Vitamin B6 or pyridoxine is essential for autistic children. According to the American Journal of Psychiatry, vitamin B6 is especially important for children suffering from diarrhea and numbness of extremities. It is also essential to control hyperactivity and short attention span.

  1. Magnesium

Magnesium is another essential mineral for autism. Magnesium is important in reducing depression in autistic children especially those suffering from low self-esteem.

  1. Glucosamine

Glucosamine is given to autistic children suffering from recurrent diarrhea.

  1. Vitamin A and C

Vitamin A and C are important antioxidants that help reduce oxidative stress in cells, especially in the neurologic system; thereby improving behavioral symptoms.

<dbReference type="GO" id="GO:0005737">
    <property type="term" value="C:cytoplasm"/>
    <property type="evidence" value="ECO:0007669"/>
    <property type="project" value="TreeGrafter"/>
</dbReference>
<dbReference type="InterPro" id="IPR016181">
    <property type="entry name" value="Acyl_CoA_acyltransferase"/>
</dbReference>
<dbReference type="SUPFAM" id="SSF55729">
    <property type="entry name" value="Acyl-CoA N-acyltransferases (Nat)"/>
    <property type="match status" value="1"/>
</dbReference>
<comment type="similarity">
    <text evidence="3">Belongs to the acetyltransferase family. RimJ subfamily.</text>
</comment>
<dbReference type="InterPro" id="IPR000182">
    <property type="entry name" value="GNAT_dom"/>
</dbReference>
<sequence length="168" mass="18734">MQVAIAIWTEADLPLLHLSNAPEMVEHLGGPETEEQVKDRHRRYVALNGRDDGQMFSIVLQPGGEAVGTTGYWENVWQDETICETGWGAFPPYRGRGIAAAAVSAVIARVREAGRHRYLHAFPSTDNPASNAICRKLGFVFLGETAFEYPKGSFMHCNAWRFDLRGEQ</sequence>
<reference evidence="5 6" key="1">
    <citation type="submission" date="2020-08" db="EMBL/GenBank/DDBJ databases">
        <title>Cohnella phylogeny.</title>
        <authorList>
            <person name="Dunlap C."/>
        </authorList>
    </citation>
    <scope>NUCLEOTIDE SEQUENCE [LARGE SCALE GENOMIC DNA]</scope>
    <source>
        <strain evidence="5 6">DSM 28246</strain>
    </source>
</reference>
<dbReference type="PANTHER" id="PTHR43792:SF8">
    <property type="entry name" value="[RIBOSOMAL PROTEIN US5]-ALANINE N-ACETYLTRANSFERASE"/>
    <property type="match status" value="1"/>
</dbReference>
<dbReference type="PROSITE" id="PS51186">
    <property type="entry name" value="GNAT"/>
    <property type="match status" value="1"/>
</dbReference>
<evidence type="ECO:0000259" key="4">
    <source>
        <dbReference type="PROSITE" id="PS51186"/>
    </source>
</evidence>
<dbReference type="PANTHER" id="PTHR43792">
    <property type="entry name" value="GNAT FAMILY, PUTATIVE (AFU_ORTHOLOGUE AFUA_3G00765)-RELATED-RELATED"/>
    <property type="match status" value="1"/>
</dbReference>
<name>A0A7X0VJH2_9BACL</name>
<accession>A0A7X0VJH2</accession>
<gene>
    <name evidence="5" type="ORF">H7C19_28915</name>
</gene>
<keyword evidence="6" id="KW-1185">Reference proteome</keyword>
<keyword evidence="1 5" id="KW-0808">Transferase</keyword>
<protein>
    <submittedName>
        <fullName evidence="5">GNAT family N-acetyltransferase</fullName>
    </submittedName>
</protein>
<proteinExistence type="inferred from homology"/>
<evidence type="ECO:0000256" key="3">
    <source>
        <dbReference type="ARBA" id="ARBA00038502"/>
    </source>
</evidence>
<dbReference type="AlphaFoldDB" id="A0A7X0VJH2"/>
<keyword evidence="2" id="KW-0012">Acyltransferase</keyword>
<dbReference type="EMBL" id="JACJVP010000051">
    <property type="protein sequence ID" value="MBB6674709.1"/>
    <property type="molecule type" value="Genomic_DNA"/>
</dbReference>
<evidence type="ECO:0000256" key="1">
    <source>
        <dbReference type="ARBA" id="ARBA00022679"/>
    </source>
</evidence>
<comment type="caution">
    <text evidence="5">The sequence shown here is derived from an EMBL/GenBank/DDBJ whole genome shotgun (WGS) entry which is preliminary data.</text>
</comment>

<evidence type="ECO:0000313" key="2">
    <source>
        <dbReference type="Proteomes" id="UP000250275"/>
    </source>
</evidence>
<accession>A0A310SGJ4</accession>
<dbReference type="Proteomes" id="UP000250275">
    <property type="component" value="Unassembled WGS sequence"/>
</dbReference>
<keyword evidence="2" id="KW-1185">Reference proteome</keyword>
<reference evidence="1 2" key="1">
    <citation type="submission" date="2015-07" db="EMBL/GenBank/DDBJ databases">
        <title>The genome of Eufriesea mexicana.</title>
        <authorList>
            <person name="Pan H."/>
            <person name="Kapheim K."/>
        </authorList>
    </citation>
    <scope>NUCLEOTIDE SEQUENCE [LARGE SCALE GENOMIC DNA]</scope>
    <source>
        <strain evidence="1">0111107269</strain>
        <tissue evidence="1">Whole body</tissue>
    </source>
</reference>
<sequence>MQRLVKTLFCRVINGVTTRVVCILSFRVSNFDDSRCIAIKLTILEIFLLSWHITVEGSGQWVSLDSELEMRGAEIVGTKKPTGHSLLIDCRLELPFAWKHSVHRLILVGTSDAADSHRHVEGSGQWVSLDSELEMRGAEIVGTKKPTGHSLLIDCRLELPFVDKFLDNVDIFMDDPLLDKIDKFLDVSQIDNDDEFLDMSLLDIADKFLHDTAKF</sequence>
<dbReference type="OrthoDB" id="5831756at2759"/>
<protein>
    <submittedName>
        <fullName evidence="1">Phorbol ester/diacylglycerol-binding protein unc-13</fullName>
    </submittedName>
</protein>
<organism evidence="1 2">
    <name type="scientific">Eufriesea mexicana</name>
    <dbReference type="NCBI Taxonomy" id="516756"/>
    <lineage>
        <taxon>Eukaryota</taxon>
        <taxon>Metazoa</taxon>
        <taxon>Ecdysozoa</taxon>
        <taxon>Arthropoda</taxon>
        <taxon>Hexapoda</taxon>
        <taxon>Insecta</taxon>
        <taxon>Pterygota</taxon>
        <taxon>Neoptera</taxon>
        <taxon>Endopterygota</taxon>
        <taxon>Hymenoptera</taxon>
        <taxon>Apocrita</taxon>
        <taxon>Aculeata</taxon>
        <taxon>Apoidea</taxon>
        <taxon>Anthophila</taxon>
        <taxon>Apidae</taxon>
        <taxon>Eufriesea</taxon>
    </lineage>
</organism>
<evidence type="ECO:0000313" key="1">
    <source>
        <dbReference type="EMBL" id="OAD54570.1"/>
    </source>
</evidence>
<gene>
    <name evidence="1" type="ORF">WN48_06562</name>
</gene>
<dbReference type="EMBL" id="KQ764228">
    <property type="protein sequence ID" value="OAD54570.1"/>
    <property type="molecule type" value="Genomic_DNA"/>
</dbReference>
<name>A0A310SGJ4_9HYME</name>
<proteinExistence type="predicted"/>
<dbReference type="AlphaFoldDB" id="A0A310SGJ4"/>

Following this diet guide for autism, the behavioral symptoms of autistic children may improve; thereby also improving their adaptation and optimum level of functioning.

About The Author

Dr. Amarendra is very much enthusiastic to write on weight loss and weight loss products like TRX and Weight Watchers. Read the latest article on TRX and also on Weight Watchers voucher codes and discounts.

Comments { 4 }

Autism – The Struggles

One thing that most, if not all, people can agree about autism is that it does present it’s share of struggles.

But what are those struggles? And for whom?

Parents

Normally a diagnosis comes at a very early age leaving parents to do what they feel is best as they attempt to make life altering decisions on their child’s behalf.

This means finding therapists, finding the right school, maybe battling that school, trying, finding and setting diets that will not only help but that their child will actually eat, and the list goes on.